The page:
Russia Can Gain More from a Digital Transformation, says World Bank | Forum

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Moscow, May 19, 2017− Russia is uniquely
positioned to exploit advantages in the digital
arena in order to promote economic growth and improve
its business environment. Early reforms in Russia’s
telecommunications sector enabled faster, more
accessible and more affordable Internet connectivity for
people and firms across the country, according to the
recently published report Reaping Digital Dividends:
Leveraging the Internet for Development in Europe and
Central Asia .
More than 60% of firms in Russia have a website and
more than 90% utilize email – one of the highest rates in
the Europe and Central Asia region. Despite this high
usage, however, the report points out that e-commerce
activities constitute just 1.4% of Russia’s Gross
Domestic Product (GDP), compared to 3% in Western
Europe and the United States, and 5% in China. The low
overall level of e-commerce activity is further hampered
by a weak digital payment system: just one out of every
five people has a credit or debit card, and only 37% of
Russian firms use Internet banking.
For Russia to maximize the benefits of the Digital Age,
the report argues that it is vital to improve the country’s
education sector – matching today’s curricula with the
jobs of tomorrow. The country has a unique opportunity
now to lead the policy agenda in making jobs of the
digital economy more inclusive and more productive.
“Further development of the digital economy in Russia is
a unique opportunity to improve productivity growth and
the necessary diversification of jobs and exports,” said
Hans Timmer, World Bank Chief Economist for Europe
and Central Asia . “Russia's potential is huge, but to fully
achieve this, providing access to digital technologies is
not enough. It also requires changes in education,
financial markets, labor markets, and competition
policies.”
According to the report, existing inequalities in Russia
could be further exacerbated, as unskilled workers are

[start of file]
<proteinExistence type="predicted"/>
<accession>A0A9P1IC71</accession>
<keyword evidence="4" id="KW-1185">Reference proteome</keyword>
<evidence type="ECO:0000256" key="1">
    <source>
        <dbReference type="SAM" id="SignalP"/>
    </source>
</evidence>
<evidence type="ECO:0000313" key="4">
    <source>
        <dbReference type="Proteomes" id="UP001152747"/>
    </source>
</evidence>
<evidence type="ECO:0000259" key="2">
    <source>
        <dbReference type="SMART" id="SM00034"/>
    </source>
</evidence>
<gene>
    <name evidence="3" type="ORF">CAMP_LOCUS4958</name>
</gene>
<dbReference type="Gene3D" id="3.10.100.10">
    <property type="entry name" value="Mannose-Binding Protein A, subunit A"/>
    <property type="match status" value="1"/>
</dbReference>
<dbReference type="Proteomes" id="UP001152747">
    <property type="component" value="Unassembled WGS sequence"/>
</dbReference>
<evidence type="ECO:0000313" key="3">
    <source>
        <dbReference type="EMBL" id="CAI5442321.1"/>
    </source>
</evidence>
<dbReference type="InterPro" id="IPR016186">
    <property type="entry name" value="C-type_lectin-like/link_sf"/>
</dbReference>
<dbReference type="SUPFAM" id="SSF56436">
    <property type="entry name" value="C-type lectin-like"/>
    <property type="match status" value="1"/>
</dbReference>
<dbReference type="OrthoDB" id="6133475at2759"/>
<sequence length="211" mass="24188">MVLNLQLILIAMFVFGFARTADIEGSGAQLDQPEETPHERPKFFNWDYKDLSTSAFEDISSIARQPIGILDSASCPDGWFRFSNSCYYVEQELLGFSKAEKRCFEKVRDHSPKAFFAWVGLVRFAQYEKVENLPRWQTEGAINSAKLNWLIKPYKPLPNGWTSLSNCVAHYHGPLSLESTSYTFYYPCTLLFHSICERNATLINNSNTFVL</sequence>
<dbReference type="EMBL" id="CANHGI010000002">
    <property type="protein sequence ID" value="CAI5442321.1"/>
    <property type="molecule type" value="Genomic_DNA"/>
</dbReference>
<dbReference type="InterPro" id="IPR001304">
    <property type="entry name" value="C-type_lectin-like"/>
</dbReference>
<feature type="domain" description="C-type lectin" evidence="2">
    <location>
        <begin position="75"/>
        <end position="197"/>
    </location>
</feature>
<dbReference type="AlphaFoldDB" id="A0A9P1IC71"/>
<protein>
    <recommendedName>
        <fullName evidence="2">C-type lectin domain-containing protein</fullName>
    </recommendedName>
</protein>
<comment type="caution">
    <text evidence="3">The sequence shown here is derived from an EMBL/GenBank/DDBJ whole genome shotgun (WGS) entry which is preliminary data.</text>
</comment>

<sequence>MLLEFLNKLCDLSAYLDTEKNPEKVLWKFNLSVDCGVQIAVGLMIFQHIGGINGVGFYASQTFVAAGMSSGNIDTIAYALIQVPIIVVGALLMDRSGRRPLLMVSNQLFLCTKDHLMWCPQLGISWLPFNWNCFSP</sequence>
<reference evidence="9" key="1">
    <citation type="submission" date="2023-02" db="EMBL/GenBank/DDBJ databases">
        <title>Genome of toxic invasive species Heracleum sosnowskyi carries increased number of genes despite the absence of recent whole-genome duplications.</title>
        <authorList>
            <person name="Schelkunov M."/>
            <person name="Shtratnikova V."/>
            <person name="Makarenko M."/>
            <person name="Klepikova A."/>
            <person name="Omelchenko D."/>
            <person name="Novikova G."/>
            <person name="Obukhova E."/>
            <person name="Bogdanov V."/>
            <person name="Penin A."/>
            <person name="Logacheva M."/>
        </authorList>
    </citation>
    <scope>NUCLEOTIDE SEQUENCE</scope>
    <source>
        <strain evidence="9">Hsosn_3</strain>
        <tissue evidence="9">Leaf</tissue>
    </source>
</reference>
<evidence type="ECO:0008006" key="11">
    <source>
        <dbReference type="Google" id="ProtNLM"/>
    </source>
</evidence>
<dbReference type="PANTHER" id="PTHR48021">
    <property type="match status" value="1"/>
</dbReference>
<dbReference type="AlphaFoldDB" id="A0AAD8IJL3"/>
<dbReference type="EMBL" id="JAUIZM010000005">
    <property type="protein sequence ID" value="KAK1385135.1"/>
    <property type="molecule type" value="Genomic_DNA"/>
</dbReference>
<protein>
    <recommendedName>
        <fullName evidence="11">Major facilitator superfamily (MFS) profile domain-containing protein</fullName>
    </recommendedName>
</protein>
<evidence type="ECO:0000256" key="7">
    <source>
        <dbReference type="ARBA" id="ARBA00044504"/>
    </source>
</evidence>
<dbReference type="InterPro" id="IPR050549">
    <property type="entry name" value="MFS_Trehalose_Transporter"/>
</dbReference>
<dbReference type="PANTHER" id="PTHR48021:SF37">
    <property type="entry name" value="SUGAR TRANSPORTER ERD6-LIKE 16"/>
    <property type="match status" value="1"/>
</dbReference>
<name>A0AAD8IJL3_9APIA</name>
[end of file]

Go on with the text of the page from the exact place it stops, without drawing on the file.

less likely than skilled ones to use the Internet to find a
job or participate in professional networks. However,
policies to facilitate tax and social contribution
payments in the sharing economy could nudge workers
out of the shadow economy and provide them with some
employment protection. Improving competition may also
help foster the adoption of ICT among firms in Russia.
Russia’s connectivity is important not only for its own
economy, but also for improving the connectivity of
landlocked countries in Central Asia. Reforms in the
digital arena can help increase competition and
efficiency in the market for Internet provision in Russia.
In order to maximize the effectiveness of such reforms,
the report argues that efficient sector regulations must
also be introduced to fuel sustainable growth and
increased usage of digital payment systems.
"Transition to the digital economy is clearly the next
frontier for economic and social transformation in Russia
and will require a major focus on strengthening the
enabling environment in parallel with further
development of digital infrastructure and platforms," said
Andras Horvai, World Bank Country Director and
Resident Representative in Russia. "Russia has a strong
track record of achieving what it considers most
important, as it recently demonstrated through broad
improvements in its domestic business environment and
introduction of digital services and electronic platforms
that are making it easier for firms to register and
operate. This creates ground for optimism for the future
of digital economy in Russia."